Nordstrom, Sephora and other retailers are also named in the complaint.

By Christopher Luu
May 09, 2019 @ 9:30 pm

Celebrity makeup artist Charlotte Tilbury is coming under fire. According to a complaint obtained by InStyleBrooke Shields is claiming that Tilbury's eponymous makeup line is trying to "capitalize on [her] iconic eyebrows" and "interfere with [her] ability to market a cosmetics line," because of a product called Brooke S. It's just one shade of an eyebrow pencil (the product is specifically called Brow Lift) and Shields claims that she was never approached for permission before the line launched. In addition to Tilbury, Shields's case is pointing fingers at Beautylish, Bergdorf Goodman, Bloomingdale's, J.C. Penney, Neiman Marcus, Nordstrom, Sephora, and Yoox Net-a-Porter for stocking the item.

According to the suit, "from the beginning of [Shields's] career ... bold eyebrows have been the trademark of her look and a target for endorsements and collaborations." Tilbury's line isn't shy about using celebrity names for its products. Naomi, Kim KW, Bosworth's Beauty, Penelope, Kidman's Kiss, and Secret Salma are just a few of the inspired names in her offering.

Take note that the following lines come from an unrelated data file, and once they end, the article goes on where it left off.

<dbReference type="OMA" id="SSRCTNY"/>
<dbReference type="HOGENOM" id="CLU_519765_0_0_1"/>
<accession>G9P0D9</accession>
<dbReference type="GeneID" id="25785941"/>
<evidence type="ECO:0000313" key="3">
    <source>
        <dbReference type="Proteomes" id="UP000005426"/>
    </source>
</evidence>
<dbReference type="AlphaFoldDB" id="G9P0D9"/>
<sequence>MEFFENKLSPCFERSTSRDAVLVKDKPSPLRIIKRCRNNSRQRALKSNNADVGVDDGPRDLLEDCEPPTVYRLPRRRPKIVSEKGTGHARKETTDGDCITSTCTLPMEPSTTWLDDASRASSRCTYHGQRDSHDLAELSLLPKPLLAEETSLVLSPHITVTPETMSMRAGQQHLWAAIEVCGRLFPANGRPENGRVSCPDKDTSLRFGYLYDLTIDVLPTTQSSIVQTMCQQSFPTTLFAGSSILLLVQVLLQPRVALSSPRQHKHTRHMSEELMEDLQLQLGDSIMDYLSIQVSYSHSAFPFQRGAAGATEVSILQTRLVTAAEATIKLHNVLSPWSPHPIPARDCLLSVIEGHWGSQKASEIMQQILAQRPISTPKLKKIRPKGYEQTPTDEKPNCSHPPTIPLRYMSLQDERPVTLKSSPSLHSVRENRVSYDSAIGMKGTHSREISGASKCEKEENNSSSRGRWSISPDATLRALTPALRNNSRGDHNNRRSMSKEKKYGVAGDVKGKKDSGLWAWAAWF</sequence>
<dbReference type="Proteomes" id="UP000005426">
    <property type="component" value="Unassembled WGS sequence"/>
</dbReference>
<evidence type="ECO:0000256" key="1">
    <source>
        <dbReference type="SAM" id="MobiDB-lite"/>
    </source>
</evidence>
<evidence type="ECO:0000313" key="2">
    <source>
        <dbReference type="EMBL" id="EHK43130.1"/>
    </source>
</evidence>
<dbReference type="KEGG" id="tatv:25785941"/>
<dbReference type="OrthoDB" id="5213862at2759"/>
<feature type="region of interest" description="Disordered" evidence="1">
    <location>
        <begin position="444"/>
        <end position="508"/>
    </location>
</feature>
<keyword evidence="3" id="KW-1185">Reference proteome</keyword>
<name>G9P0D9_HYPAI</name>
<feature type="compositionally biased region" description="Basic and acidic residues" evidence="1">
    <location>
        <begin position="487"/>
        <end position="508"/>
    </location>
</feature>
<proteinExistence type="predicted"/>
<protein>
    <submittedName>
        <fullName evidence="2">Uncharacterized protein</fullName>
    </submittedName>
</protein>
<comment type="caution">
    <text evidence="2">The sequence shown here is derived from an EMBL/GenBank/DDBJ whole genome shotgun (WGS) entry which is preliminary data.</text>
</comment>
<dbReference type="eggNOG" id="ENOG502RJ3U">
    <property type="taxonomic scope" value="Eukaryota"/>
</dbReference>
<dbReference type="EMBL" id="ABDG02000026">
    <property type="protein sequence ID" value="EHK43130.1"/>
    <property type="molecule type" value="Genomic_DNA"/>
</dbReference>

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Shields states that since 2014, when she launched a beauty collaboration with MAC, she has been "investigating and developing potential opportunities to create her own cosmetics line with an emphasis on eyebrow-enhancing products." Having a product called Brooke S on the shelves could be confusing for consumers, especially when its product description reads "inspired by the supermodel brow of the '90s" on select sites, such as Amazon. Even though it's not using Shields's full name, the suit states that customers are savvy enough to know exactly who Tilbury is drawing inspo from for the product.

A representative for Shields's legal counsel, Alex Weingarten of Venable LLP, told The Fashion Law, "This is an egregious violation of Brooke's rights, which we will litigate vigorously to vindicate," adding, "Brooke Shields's career as a model, actress, author, and entrepreneur spanning decades has made Brooke (and her eyebrows) a household name."

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Shields is requesting that the court stop Tilbury from using her name and stop sales of Brooke S at all retailers. She is also seeking "unspecified monetary damages" in the case. Fans don't need to fret, however, because if Shields really is launching a line of brow-centric beauty products, getting it straight from the source isn't necessarily a bad thing.

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